How do Czechs celebrate Christmas 30 years after the Velvet Revolution?

When it comes to Christmas, not much has changed since 1989

editor: REMIX NEWS
author: Tesco

A new survey shows that Czechs value the simple but priceless pleasures during the Christmas season, including spending with the family, receiving handmade presents from loved ones or simply making a charitable donation.

Tesco conducted the Christmas survey among Czech customers to find out what the most popular Christmas traditions are for Czechs. In addition, watching fairy tales on TV and baking Christmas cookies were listed near the top for many in the Czech Republic.

According to the survey that focused on differences between Christmas celebrations today and 30 years ago, almost half of Czechs celebrate Christmas with the same intensity as before the Velvet Revolution.

However, since 1989, holiday decorations enjoy ever-increasing popularity. Over the years, the traditional Christmas tree has been gradually pushed out not only by fake ones (in 25 percent of households) but also by smaller decorations as some Czechs prefer, for example, only twigs of conifers in a vase.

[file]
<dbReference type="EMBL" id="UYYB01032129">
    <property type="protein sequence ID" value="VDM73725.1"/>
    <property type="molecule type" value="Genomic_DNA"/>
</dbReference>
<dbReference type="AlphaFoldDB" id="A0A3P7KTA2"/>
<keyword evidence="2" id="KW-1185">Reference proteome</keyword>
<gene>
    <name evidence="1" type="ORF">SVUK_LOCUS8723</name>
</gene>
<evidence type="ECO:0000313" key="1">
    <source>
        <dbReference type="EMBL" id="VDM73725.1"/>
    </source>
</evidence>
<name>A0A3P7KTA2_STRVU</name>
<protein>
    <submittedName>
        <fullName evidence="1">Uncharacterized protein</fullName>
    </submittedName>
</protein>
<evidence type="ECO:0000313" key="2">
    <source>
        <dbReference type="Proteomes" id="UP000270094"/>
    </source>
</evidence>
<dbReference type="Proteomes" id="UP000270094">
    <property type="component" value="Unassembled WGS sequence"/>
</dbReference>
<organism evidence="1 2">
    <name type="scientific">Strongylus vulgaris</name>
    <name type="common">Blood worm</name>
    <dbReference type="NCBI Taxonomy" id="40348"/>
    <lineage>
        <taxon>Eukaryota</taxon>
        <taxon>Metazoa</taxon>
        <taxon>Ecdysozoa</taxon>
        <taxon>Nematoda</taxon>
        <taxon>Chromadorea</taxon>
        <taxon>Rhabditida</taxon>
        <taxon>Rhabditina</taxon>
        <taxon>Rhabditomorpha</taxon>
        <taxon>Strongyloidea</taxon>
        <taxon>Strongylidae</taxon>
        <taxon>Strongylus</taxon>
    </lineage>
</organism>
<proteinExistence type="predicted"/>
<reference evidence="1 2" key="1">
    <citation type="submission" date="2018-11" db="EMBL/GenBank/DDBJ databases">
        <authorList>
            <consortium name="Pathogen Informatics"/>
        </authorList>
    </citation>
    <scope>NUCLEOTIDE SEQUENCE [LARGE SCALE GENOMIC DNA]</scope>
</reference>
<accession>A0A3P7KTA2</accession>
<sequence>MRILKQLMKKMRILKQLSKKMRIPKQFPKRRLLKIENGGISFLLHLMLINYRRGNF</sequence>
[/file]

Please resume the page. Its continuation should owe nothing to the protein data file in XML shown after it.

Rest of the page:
The change has also transpired in the case of the traditional midnight mass as the number of people attending the mass declines, with less than 20 percent of respondents attending the mass every year.

Almost 90 percent of Czechs cannot imagine Christmas Eve dinner without potato salad, while before 1989, the number was only slightly lower.

In addition to potato salad and carp – the classic symbols of Czech Christmas – tangerines were also a symbol of Christmas time before the Velvet Revolution, with the fruit seen as a special treat during communist times. Even today, nine out of 10 Czechs consider tangerines an essential part of holiday celebrations.

The Christmas tradition that saw the biggest increase in the past 30 years was the pomelo fruit, with almost half of Czechs including the fruit as part of their Christmas dinner.

Amongst the most popular gifts were jewelry, bicycles, and clothes, with jeans being singled as a highly important item 30 years ago. By contrast, today’s list of luxury Christmas wishes is dominated by exotic holidays, airline tickets or wellness stays at spas followed by jewelry and cars.

Today’s generation, however, does not consider only those gifts with the highest price tag as a must-have luxury. Czechs also see the time spent with their family and handmade gifts from their loved ones as the most important elements for a happy Christmas atmosphere.


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